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Saturday, February 14, 2015

Cobscook Bay, a "Biological Hotspot" in the Bay of Fundy is important to higher trophic levels including whales.

English: Broad Cove, Cobscook Bay State Park i...
English: Broad Cove, Cobscook Bay State Park in Maine at low tide  (Photo credit: Wikipedia)
Recently accepted, this manuscript identifies Cobscook Bay, near the Maine - New Brunswick border, as a vitally important area. The adjacent Quoddy Area and Grand Manan have similarly rich ecosystems and together they support many threatened and endangered species including the North Atlantic Right whale.



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Century-scale Species Incidence, Rareness and Turnover in a High Diversity Northwest Atlantic Coastal Embayment

THOMAS J. TROTT
R.S. Friedman Field Station, Edmunds, ME 04628; Biology Department, Suffolk University, 41 Temple Street, Boston, MA 02114; ttrott@suffolk.edu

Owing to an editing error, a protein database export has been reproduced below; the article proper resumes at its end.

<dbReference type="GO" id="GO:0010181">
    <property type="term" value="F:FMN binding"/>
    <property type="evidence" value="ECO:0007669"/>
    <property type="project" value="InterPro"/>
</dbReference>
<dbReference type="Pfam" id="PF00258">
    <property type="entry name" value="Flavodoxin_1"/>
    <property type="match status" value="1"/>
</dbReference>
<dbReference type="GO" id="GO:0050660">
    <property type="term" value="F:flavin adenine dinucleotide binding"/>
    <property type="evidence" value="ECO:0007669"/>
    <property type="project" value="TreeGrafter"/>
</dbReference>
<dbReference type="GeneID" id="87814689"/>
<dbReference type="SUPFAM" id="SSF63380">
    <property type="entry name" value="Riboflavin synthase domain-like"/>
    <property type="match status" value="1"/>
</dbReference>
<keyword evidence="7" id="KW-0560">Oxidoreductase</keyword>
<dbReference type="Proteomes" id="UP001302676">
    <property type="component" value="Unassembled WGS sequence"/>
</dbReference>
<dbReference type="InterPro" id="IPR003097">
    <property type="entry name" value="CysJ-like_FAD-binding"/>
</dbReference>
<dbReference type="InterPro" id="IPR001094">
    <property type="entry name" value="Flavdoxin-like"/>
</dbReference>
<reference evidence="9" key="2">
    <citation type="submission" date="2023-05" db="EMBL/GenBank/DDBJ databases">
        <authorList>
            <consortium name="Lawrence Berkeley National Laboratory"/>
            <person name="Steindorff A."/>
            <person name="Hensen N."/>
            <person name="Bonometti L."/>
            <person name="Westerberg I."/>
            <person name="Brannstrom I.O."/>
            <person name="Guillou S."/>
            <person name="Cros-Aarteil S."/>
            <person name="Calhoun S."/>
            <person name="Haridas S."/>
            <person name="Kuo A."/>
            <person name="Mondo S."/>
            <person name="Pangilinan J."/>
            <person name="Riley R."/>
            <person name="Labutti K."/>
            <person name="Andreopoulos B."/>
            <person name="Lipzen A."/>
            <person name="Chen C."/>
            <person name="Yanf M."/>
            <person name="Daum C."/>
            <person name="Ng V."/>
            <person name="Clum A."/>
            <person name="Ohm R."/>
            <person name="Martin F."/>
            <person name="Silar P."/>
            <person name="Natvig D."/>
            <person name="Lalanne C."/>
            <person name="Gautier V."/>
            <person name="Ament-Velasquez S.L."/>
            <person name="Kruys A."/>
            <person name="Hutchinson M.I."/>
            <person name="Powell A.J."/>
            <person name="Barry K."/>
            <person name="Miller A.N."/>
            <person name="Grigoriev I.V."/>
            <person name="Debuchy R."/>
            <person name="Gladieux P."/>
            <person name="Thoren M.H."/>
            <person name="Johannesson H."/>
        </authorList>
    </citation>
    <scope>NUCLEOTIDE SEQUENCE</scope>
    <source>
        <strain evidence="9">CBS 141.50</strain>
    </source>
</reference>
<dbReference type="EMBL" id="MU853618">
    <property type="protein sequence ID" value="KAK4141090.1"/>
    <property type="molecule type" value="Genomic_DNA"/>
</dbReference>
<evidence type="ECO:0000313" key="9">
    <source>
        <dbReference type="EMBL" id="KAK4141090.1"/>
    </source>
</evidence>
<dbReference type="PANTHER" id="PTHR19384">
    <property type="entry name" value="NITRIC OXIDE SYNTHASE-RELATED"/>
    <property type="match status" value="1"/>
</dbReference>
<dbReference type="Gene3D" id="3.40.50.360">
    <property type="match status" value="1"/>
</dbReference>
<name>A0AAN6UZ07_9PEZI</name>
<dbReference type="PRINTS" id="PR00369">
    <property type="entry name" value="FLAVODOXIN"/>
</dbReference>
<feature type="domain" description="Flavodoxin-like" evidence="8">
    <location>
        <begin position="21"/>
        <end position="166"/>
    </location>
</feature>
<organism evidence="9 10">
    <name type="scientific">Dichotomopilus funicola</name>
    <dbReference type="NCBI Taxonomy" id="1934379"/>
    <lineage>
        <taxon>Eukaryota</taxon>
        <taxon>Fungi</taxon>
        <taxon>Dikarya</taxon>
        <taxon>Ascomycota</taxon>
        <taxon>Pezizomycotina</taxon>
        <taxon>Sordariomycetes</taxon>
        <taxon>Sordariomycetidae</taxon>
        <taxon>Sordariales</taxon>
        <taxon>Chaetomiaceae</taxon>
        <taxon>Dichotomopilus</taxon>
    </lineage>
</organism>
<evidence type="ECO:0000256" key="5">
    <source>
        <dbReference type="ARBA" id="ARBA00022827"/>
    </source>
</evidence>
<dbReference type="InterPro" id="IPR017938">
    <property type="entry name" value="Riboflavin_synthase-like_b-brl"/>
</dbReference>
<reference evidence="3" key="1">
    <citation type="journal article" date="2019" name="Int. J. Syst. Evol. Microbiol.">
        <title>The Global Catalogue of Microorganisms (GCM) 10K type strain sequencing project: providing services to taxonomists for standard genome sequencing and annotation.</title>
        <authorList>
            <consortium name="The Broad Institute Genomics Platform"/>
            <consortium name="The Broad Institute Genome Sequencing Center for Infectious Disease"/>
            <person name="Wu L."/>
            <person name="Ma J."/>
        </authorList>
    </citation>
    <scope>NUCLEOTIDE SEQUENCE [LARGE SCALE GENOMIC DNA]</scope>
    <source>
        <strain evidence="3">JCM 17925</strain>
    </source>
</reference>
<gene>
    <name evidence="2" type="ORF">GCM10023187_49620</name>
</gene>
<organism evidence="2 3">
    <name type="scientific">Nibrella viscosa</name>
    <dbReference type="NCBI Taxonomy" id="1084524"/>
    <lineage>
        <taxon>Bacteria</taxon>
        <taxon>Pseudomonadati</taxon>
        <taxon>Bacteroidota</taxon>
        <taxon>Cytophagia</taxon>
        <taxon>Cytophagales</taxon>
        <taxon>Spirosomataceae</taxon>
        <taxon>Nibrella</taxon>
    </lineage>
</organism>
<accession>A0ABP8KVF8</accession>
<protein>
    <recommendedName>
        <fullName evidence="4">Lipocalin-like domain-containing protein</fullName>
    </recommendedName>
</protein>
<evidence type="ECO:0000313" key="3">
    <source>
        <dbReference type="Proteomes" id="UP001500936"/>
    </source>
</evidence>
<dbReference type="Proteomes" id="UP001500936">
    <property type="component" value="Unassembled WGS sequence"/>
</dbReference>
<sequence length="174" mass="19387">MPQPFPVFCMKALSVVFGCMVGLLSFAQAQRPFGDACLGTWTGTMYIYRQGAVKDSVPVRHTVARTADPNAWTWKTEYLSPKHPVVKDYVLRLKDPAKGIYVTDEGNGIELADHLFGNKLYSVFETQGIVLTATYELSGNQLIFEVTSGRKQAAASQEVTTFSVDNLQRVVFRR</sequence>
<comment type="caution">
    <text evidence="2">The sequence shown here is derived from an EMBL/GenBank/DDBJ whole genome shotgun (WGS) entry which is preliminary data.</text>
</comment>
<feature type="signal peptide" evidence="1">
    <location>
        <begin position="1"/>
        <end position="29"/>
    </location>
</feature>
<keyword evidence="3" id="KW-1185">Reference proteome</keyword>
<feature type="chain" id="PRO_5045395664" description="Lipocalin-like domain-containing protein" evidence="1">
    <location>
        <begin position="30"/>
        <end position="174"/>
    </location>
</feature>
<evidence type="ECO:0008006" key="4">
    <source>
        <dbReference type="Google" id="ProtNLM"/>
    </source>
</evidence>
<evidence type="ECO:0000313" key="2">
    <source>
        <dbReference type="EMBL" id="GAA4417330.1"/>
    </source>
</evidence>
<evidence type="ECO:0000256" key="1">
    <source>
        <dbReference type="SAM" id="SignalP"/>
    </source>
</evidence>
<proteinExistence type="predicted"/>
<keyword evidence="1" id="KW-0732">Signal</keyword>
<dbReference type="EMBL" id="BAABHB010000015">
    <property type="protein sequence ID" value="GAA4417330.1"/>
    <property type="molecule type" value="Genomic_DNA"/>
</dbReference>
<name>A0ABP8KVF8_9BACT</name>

Abstract The increased chance of extinction for rare species jeopardizes the resilience of high diversity coastal ecosystems where the uncommon often hold key roles which sustain ecosystem functioning. Rare species can support the most vulnerable functions of an ecosystem, occupy niches that more common species are unable to fill, and have significant disproportionate effects on higher trophic levels when lost. Therefore, detecting rare species and marine extinctions at any spatial scale is a priority. The deep (~2 centuries) zoological record of Cobscook Bay, USA, a biological hotspot in the Northwest Atlantic, provides the opportunity to assess species rareness and turnover in a high diversity coastal ecosystem. This well-studied macrotidal embayment in the lower Bay of Fundy has 874 macroinvertebrate species known from 3,767 records and an extrapolated maximum species richness of approximately 1,175 species. The chronology of its historical record of species incidence features some striking patterns. Approximately one-third of identified species have yet to be confirmed, with 88 last seen prior to 1900. Sampling effort, species ranges, endemicity and stochastic larval settlement do not adequately explain why so many species are rare. Instead, evidence of late 20th-century species turnover coincident with diversification and intensification of commercial fisheries suggests that local extinction is the primary cause for species rareness. In addition, present-day species assemblages have significantly altered taxonomic structure and trophic composition. The implications of rare species loss on the stability and function of this highly productive estuary illustrate the need for ecological conservation to protect the substantial contribution of Cobscook Bay to the biodiversity of the Gulf of Maine.

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